“Where’d you come from, little one? Where’s your momma?”
I walk over to him. Hold my hand out in offering, curling my fingers back and forth. He comes to me and rubs against my leg. When I pick him up, he grabs my arm and sinks his little teeth in. I drop him back to the ground. He arches his back and pounces on Sunshine’s white tail feathers. Sunshine turns her head then continues her pecking. Her breakfast will not be interrupted by a pesky kitten.
Momma calls from the kitchen window.
“Blessen, come get some Frosted Flakes. The bus’ll be here soon!”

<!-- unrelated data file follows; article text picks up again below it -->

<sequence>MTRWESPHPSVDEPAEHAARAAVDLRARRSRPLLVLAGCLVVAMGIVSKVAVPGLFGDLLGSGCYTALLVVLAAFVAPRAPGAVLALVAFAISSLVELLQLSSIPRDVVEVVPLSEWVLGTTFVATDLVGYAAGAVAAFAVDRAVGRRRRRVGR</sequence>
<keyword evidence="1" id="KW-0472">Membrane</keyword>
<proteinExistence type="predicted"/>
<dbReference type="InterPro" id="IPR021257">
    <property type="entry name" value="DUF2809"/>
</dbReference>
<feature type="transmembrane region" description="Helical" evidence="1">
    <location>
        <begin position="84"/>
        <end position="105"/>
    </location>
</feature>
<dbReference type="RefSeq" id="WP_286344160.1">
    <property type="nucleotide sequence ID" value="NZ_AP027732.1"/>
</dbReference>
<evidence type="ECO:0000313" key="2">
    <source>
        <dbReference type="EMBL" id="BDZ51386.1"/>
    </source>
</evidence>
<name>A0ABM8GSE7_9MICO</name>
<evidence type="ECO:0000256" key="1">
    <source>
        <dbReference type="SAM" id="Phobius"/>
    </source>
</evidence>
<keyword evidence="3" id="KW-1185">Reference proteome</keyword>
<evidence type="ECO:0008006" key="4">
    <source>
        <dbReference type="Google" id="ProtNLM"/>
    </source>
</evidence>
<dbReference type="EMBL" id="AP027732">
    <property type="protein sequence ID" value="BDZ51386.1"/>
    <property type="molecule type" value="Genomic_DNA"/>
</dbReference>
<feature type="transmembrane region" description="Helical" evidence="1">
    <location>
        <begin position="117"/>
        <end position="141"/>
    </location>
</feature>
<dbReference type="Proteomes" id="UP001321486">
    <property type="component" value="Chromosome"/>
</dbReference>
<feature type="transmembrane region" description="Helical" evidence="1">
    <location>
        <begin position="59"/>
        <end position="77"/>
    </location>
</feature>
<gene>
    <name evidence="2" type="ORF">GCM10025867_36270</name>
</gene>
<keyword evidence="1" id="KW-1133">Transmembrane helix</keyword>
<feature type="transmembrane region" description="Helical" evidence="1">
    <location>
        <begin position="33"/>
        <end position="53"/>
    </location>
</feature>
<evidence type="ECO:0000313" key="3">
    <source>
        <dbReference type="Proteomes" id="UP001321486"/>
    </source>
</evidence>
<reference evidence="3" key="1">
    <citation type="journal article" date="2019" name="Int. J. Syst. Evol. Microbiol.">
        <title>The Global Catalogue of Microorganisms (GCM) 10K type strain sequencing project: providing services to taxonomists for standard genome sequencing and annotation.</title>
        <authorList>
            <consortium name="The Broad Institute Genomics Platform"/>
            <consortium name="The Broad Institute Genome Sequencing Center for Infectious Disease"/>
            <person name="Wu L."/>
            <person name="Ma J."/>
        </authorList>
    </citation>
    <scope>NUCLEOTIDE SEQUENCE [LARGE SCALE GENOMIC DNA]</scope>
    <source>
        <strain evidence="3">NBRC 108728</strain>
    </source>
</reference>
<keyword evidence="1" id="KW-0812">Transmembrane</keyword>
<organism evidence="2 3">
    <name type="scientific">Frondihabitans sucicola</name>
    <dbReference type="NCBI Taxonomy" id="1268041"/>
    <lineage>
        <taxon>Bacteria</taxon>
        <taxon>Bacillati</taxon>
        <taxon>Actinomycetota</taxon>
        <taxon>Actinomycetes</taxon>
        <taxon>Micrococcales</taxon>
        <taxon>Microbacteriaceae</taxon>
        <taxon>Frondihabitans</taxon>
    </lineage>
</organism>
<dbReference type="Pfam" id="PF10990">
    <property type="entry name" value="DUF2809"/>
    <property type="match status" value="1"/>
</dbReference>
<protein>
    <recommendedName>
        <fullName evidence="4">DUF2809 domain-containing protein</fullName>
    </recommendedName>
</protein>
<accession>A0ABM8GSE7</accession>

“Little Tuxedo, I’ll get you some fresh milk,” I tell the pouncy kitten. I’ll have to figure out the mystery of the missing eggs later.
The bus honks at the end of True Friend Road as I scurry, hauling my heavy backpack onto my back. I bend over as I trot so I don’t fall over backwards. Sixth grade books are not made for skinny wimpy kids. It probably weighs twenty-five pounds. Momma says I need to eat more to grow some meat on my bones. She calls me her little bird.
I hear chuckles when I lumber into my seat, the first row right behind Miss Geraldine Lewis, our bus driver. She’s sweet most of the time until the kids get rowdy, which happens on a regular basis. I like to sit there, so I can see out and not smell that bus smell. It makes me nauseous.
Miss G. lets me control the radio. This morning it cheers me up to hear Taylor Swift singing “Love Story.”